Triple Hill Arts Initiative  ::  Mount Vernon, New York  ::
Serving the artists and the community of Mount Vernon, New York

The Triple Hill Arts Initiative is a direct result of the 2007 Triple Hill Music Festival.

The name Triple Hill is inspired by the City of Mount Vernon’s City Seal.  Created in 1892, the three hills shown on the City Seal represent the highest points in the city.  For us, the name represents the entire City of Mount Vernon coming together to participate in this project!


In 2006, a partnership was formed with residents, grassroots community organizations and the Westchester Arts Council to apply, through the Westchester Arts Council, for the New York State Music Fund.  The Triple Hill Music Festival project received a generous grant award in the amount of $115,000.


The New York State Music Fund was established by the New York State Attorney General at Rockefeller Philanthropy Advisors when investigations into the practice of “payola” or “pay for play” by major recording and broadcasting companies were resolved. These settlements stipulated that funds paid by the music businesses should benefit the residents of New York State through music education and appreciation programs.

To date, the Music Fund has awarded nearly 400 grants totaling over $35 million for exemplary contemporary music of all genres being created by today’s composers and musicians including new classical music, jazz, folk music from around the world, experimental music, and noncommercial forms of popular music. In addition to the creation and performance of new music, the Music Fund supports school and community-based educational programs, and recording and media dissemination projects that expand public access to music.


The purpose of the 2007 Triple Hill Music Festival is exposure, awareness and hands-on involvement through direct interaction with musical material. The Festival combined performances, riveting in-school master classes, library programming, and the interaction of major and local artists with eager students and the community. It presented a dynamic music education program to the next generation of young musicians and to the community of Mount Vernon. The Festival offered exceptional forms of musicianship for free to over 2,500 Mount Vernon residents from April through July 2007 in each of the public schools, the Boys and Girls Club, the Mount Vernon Public Library, the Doles Community Center, and City Hall.

The anchor of the Festival, “Rock My Soul: The Black Legacy of Rock and Roll”, was an exhibition of commissioned works by ten Detroit-based African American artists whose art represents different genres of music. It is the first time this acclaimed exhibit was shown in the state of New York.  A gallery was created in the rotunda of the Mount Vernon Public Library through panels donated by the Westchester Arts Council, and refurbished by residents of Mount Vernon.  Rock My Soul was made possible by collaboration between the Arts League of Michigan and The Rock and Roll Hall of Fame, with support from the Ford Motor Company.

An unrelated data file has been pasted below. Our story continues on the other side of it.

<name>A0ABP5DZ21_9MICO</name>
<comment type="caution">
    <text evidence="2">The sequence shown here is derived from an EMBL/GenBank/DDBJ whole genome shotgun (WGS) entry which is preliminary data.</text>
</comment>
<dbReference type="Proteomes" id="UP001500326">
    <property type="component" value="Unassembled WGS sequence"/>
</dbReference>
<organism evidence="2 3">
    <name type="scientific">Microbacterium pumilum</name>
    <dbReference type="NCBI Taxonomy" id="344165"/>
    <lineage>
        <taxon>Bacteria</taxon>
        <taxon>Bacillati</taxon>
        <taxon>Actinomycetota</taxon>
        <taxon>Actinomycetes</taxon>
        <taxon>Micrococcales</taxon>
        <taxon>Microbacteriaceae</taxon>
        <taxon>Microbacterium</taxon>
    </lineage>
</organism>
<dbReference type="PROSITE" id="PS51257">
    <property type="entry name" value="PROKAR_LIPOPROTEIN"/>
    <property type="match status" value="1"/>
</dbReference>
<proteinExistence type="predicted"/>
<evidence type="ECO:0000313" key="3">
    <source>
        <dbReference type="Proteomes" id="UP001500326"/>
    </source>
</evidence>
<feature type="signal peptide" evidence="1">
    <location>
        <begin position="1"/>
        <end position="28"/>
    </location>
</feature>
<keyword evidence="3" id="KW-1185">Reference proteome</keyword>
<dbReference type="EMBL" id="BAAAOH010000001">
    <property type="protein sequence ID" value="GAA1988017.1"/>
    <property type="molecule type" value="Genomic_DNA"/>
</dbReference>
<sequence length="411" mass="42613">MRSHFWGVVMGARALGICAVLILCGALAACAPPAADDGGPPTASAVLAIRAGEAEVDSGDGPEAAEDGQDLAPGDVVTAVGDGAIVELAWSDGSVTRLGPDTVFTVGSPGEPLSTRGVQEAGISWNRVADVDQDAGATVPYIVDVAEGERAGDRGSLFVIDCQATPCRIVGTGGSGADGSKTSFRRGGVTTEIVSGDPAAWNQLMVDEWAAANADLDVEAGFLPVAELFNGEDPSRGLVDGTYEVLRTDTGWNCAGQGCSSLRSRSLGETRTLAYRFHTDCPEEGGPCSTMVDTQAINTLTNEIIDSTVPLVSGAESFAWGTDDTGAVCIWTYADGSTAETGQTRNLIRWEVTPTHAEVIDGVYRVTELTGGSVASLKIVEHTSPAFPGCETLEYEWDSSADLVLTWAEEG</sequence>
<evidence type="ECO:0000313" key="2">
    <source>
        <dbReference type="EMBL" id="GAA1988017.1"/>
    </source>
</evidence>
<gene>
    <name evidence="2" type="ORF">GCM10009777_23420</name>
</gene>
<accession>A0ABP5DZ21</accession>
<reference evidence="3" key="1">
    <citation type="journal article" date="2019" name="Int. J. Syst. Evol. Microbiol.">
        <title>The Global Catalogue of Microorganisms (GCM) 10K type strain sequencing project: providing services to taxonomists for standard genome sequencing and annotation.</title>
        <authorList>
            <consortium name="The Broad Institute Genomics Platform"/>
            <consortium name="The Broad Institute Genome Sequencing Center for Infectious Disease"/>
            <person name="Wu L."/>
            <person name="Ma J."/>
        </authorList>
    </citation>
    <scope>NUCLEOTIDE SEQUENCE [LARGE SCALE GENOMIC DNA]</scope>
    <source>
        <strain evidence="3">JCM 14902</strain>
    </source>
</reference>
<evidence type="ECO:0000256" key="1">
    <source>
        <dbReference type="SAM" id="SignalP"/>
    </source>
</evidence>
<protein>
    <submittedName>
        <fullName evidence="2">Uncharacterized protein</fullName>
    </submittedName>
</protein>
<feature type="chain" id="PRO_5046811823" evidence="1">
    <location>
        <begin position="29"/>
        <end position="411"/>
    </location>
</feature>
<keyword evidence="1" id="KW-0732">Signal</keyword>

Master Classes and public performances during the Festival featured an impressive roster of local and national artists:

  • Broadway star and resident LaChanze launched the festival in April with an inspiring speech given to students at Mount Vernon High School, and was granted the Key to the City for her community service efforts.

  • Washington, DC’s Duke Ellington Show Choir dazzled and amazed audiences with their professional performance skills.

  • Resident and Acid Jazz progenitor Melvin Sparks brought out fans of live music to the Doles Center.

  • A week-long boot camp was held at the Boys & Girls Club by New York City's Scratch DJ Academy ending with a special community performance finale featuring the creator of the technique, Grandwizzard Theodore. 

  • International bluesman Guy Davis gave students at Mandela High School a musical history of the Blues genre through vivid stories and songs. 

  • The Fred Smith Jazz Ensemble gave a musical history of the genre to elementary and middle school students.  Fred Smith proved that no matter your circumstances - rich, poor, black, white - you can be successful at whatever you set your mind to, if you work hard at it.

  • All-female ensemble SAGE made classical instruments fun, and showed elementary school students the wide range of music that an instrument could convey, from country, to jazz, reggae, and classical.

  • Ossining, NY folk guitarist KJ Denhert & the NY Unit created a new following of fans within the city melding folk, blues and Latino rhythms.
  • Parade favorites Samba New York! entertained children in many of the elementary schools and at the Doles Center.  By teaching the history of the music, instruments and culture it made us realize that we have a lot in common with our Brazilian brethren.

  • A core group of music students at Mount Vernon High School received training on Ableton's Live 6 recording software donated by Guitar Center (Larchmont).  Grammy-award winning ASCAP songwriters Barry Eastmond and Gordon Chambers gave MVHS students insight into the business side of music, and the Live 6 students had the opportunity to perform an original song.

  • Gospel impresario Richard Smallwood, a legacy in the genre, closed the festival with a special multi-denominational, multigenerational community workshop and outdoor performance featuring 21 area churches.  The concert broke attendance records (over 1,000 people attended).

The Festival revealed many strengths and weaknesses of the current cultural and artistic landscape of the City of Mount Vernon.  The Triple Hill Arts Initiative is being developed to strengthen and sustain this landscape.  This initiative is the first of many steps to facilitate partnerships and create innovative public programming.